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Sarah Cascone on Twitter
Sarah Cascone on Twitter

A Robot Spent 36 Hours Painting This Abstract Masterpiece

Sarah Cascone on Twitter
Sarah Cascone on Twitter

Scientists have continued to aid the machines in their plot for world domination by developing ones that can walk, jump, run, fall, dance, and even create original works of art. The latest Rembrandt-robot comes from the team that created Instapainting, a service that allows people to commission human artists online to hand-paint anything from landscapes to animal portraits. For 36 hours, viewers on the live-streaming app Twitch were given the power to control the painting robot with script commands, creating an interesting swirl of colors and some identifiable shapes.

Sarah Cascone on Twitter

"The robot can move around the canvas and raise [and] lift a brush," read the instruction page on Twitch, which also offered specific information about the component values that could be used to control the machine. "What it does is up to you, whether that is painting something or world domination." In a statement to Artnet, Instapainting founder Chris Chen described the robot painting session as an "art project" and shared information about how the experiment went. Despite a few bots that tried to force the machine to paint vulgar imagery, Chen says that the project was "less organized" than previous trials, but it "mostly ran without issues … it was a $250 machine slapped together with quickly written software, so running it for that long was an endurance test."

Artnet reports that the painting will be auctioned off on eBay with proceeds going to charity, though the specific charity has not yet been revealed. Watch a clip of the session below and stay tuned to the Instapainting Blog to see when the next live event is scheduled. 

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Hulton Archive/Getty Images
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Art
Art Lovers in England, Rejoice: France's Famous Bayeux Tapestry is Coming to the UK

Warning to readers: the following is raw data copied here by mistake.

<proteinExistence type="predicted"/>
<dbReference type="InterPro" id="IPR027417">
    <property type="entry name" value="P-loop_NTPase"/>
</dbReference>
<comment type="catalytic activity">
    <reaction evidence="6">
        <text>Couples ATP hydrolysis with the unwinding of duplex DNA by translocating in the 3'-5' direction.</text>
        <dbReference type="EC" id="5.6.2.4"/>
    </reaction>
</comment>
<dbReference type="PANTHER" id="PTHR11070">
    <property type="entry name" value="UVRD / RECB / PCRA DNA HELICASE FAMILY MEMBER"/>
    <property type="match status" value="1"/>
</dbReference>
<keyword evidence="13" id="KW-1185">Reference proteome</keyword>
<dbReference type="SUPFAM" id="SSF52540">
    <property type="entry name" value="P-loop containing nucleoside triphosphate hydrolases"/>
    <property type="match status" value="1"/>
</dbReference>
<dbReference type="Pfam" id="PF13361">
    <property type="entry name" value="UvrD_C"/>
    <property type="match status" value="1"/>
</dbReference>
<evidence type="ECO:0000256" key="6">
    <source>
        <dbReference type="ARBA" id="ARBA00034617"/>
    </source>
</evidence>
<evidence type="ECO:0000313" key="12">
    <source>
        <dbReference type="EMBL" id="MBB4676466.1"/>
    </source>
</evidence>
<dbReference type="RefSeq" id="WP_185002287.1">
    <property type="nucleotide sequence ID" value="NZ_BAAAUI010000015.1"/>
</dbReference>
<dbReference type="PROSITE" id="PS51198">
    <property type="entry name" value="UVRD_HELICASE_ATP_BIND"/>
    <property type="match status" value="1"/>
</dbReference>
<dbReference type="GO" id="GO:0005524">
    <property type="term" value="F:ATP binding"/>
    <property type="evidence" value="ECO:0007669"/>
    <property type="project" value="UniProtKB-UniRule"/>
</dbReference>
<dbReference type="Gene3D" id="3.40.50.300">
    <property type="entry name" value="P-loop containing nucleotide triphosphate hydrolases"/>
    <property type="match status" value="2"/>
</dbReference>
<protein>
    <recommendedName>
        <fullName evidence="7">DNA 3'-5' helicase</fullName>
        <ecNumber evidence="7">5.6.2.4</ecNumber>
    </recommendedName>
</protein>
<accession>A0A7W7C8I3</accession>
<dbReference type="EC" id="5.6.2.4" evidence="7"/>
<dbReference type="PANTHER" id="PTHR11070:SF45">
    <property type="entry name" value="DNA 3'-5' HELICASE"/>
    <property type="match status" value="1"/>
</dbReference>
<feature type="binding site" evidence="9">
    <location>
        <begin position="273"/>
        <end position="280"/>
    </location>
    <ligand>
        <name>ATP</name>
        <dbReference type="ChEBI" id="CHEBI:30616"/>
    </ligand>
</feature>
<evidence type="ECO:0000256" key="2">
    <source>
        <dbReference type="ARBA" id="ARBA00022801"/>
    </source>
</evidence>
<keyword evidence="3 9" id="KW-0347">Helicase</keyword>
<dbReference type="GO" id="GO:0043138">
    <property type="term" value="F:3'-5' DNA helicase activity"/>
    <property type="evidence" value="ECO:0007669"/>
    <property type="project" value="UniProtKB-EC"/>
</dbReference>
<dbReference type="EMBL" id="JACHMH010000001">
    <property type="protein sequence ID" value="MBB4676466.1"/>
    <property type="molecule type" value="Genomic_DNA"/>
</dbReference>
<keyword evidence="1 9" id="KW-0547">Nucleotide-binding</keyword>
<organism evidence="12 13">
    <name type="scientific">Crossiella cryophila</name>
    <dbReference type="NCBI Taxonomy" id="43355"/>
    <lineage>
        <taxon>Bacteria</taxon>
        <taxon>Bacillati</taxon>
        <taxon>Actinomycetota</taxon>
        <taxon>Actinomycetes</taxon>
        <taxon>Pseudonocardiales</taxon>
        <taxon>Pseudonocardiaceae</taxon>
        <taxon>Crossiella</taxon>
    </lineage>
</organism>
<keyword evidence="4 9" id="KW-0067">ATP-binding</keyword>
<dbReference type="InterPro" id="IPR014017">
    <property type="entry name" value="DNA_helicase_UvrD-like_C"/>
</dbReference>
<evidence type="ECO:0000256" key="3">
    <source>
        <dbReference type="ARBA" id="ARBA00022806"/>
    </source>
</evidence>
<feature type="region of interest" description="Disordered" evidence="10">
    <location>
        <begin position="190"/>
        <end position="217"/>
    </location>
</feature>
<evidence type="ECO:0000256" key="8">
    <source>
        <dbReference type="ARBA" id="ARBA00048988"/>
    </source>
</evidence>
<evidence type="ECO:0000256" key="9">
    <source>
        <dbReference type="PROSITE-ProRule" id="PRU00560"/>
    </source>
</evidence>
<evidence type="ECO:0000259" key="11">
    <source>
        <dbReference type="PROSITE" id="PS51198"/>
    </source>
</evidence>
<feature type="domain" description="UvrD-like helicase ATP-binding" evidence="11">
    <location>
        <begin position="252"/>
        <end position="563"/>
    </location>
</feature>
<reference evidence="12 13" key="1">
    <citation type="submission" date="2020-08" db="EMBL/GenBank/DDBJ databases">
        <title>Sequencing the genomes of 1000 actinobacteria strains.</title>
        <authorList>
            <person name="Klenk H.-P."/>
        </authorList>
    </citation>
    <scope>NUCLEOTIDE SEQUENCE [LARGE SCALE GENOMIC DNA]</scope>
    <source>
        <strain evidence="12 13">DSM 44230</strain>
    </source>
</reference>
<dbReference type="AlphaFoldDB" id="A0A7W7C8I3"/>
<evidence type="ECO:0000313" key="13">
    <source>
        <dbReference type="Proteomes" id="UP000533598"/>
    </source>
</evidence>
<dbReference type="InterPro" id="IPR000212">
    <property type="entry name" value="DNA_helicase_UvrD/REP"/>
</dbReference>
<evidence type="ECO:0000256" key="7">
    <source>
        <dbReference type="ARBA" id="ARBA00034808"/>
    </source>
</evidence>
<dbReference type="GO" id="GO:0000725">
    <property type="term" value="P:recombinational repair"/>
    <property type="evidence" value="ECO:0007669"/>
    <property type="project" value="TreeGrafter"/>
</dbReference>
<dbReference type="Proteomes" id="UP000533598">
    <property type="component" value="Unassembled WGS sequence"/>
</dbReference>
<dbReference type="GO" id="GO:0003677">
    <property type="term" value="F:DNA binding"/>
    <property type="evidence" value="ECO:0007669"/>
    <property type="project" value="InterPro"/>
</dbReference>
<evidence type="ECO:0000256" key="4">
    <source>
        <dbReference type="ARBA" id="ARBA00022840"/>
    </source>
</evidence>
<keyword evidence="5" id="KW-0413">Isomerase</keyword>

Hulton Archive/Getty Images
Hulton Archive/Getty Images

One of France’s most prized national treasures, the Bayeux Tapestry, is officially heading to England for exhibition. The loan will mark the first time the fragile 11th century work has left France in nearly 1000 years, according to The Washington Post.

French president Emmanuel Macron announced news of the loan in mid-January, viewed by some as a gesture to smooth post-Brexit relations with Britain, ABC reports. The tapestry depicts the Norman Conquest of England in 1066, a historically important event replete with guts and glory.

Stretching for 210 feet, the Bayeux Tapestry’s nine embroidered panels tell the tale of Harold, Earl of Wessex, who swore an oath to support the right of William, Duke of Normandy, to the English throne once King Edward (a.k.a. Edward the Confessor) died without an heir. But after Edward's funeral at Westminster Abbey, Harold breaks his oath to William so he could be crowned king instead. Believing he was the rightful ruler, William—today remembered as William the Conqueror—decides to wage war and ultimately defeats Harold at the Battle of Hastings.

The historical narrative has endured for centuries, but the tapestry's provenance has been lost to time. Experts think that the artwork may have been created in England, shortly after the Battle of Hastings, although it’s unclear who designed and embroidered the scenes. Its original owner, Bishop Odo of Bayeux, the half-brother of William the Conqueror, may have commissioned the Bayeux Tapestry. He became Earl of Kent after the Battle of Hastings, and this new title would have afforded him access to skilled artisans, The Guardian explains.

The Bayeux Tapestry is currently on display in the town of Bayeux in Normandy. It likely won’t leave France until 2020, after conservators ensure that it’s safe to move the artwork. According to The Telegraph, the tapestry might be be displayed at the British Museum in 2022.

[h/t The Washington Post]

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Photo composite, Mental Floss. Car, ticket, Simon Laprise. Background, iStock.
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Design
This Snow Sculpture of a Car Was So Convincing Cops Tried to Write It a Ticket
Photo composite, Mental Floss. Car, ticket, Simon Laprise. Background, iStock.
Photo composite, Mental Floss. Car, ticket, Simon Laprise. Background, iStock.

Winter is a frustrating time to be on the road, but one artist in Montreal has found a way to make the best of it. As CBS affiliate WGCL-TV reports, his snow sculpture of a DeLorean DMC-12 was so convincing that even the police were fooled.

Simon Laprise of L.S.D Laprise Simon Designs assembled the prank car using snow outside his home in Montreal. He positioned it so it appeared to be parked along the side of the road, and with the weather Montreal has been having lately, a car buried under snow wasn’t an unusual sight.

A police officer spotted the car and was prepared to write it a ticket before noticing it wasn’t what it seemed. He called in backup to confirm that the car wasn’t a car at all.

Instead of getting mad, the officers shared a good laugh over it. “You made our night hahahahaha :)" they wrote on a fake ticket left on the snow sculpture.

The masterpiece was plowed over the next morning, but you can appreciate Laprise’s handiwork in the photos below.

Snow sculpture.

Snow sculpture of car.

Snow sculpture of car.

Note written in French.

[h/t WGCL-TV]

All images courtesy of Simon Laprise.

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